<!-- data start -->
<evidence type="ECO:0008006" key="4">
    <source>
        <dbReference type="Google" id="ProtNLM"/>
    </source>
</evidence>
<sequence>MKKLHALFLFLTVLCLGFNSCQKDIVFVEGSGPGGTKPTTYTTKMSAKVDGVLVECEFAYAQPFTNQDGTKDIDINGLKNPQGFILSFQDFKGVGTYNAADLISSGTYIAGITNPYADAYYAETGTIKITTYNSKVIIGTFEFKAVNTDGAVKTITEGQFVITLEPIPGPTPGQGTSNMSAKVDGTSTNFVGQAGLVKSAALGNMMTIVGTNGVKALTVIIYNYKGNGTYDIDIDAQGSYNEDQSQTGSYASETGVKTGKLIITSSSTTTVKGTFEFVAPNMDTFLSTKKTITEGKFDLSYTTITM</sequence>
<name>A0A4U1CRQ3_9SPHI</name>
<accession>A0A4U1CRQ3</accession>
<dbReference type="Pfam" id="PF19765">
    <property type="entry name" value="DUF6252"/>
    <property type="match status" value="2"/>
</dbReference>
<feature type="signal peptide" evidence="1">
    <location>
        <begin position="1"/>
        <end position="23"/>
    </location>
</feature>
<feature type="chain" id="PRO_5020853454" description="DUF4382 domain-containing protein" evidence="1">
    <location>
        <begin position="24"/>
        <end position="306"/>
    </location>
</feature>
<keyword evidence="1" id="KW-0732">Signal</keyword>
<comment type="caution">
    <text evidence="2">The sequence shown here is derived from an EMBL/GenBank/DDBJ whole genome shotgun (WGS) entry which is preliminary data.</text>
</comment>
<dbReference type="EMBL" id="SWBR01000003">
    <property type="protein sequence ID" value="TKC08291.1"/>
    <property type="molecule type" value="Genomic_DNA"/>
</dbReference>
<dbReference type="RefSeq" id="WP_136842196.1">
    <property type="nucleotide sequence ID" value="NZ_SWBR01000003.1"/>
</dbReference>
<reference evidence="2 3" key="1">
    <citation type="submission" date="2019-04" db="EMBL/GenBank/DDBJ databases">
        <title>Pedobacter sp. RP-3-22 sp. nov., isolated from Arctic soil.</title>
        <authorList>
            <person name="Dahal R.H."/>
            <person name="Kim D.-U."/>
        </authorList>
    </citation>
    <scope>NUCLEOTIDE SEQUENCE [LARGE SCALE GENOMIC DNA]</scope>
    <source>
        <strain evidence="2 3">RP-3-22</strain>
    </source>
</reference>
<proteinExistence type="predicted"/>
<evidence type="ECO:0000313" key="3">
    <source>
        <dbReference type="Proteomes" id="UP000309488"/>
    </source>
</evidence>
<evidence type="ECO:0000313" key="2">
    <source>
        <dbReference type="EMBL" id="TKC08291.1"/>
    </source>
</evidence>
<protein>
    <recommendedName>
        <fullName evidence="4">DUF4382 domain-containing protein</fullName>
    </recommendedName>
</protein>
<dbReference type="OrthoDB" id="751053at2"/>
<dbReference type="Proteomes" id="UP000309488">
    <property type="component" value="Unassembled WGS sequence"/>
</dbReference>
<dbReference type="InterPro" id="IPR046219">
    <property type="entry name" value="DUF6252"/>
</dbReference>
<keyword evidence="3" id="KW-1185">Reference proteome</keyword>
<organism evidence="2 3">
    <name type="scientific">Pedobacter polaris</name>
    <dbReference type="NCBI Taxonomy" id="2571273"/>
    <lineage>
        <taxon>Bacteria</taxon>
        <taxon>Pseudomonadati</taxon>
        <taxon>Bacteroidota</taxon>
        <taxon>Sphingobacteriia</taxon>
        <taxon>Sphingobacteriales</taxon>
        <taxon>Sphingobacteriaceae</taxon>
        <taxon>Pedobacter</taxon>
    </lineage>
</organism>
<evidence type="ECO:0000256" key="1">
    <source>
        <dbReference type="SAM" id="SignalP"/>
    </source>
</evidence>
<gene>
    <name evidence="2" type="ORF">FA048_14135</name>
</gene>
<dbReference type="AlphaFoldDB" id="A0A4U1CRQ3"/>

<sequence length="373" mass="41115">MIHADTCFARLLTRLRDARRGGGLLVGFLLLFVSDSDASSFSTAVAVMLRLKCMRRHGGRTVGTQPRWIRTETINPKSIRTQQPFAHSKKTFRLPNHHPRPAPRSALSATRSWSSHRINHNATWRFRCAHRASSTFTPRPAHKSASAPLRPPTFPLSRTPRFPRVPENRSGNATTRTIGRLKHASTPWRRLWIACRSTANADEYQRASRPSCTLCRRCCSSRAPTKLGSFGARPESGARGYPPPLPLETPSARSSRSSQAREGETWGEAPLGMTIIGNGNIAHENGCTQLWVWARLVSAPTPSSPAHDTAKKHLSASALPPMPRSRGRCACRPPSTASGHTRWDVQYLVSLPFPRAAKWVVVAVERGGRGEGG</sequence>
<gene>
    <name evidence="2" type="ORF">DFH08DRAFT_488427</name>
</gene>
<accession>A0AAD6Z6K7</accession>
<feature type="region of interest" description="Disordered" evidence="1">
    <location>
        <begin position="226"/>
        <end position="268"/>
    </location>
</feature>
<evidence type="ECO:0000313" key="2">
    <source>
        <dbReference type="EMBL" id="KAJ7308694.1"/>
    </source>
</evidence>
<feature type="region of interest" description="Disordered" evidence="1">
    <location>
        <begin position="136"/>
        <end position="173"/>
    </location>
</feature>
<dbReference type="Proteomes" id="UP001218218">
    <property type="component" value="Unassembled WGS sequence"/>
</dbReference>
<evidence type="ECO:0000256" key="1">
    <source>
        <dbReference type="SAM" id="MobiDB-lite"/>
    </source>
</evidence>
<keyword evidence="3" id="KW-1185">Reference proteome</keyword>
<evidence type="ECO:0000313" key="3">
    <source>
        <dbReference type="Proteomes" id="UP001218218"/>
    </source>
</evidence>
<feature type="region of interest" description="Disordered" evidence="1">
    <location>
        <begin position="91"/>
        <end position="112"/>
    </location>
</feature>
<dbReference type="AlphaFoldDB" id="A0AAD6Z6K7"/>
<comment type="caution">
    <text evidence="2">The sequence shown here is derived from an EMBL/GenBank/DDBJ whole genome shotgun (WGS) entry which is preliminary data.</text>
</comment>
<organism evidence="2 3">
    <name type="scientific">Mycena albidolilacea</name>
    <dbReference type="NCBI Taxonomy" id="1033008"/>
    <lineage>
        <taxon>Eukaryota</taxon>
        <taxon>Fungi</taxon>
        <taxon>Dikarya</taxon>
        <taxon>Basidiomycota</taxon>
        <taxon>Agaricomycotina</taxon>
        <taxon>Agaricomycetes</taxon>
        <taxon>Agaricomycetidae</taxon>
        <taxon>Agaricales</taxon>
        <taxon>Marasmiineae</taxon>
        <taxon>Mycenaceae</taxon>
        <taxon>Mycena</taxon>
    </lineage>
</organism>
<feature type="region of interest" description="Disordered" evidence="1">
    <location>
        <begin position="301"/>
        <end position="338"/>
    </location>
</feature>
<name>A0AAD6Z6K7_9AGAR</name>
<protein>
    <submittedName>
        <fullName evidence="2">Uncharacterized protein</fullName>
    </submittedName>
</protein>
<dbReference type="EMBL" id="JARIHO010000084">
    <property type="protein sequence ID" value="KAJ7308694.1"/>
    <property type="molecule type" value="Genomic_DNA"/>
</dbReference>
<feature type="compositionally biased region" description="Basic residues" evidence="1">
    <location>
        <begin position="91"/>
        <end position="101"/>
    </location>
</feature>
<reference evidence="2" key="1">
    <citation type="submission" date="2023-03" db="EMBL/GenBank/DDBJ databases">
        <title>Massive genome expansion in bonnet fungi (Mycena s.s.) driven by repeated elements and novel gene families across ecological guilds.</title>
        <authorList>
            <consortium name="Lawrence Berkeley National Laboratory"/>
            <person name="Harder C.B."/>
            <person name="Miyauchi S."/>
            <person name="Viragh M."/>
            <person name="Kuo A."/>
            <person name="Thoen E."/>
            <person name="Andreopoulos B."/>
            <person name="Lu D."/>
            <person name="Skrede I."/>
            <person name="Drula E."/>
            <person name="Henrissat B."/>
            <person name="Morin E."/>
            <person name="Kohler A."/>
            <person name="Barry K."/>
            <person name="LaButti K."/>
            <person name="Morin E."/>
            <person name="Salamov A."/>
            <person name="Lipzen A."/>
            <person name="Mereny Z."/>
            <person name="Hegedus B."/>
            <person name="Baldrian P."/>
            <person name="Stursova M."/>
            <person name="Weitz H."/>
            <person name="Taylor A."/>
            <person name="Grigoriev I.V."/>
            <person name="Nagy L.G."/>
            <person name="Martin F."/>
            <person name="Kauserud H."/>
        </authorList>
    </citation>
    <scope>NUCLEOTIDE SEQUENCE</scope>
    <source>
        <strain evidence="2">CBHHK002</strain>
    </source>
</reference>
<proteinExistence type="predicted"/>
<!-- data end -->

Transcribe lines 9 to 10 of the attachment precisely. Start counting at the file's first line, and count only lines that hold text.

<dbReference type="Pfam" id="PF19765">
    <property type="entry name" value="DUF6252"/>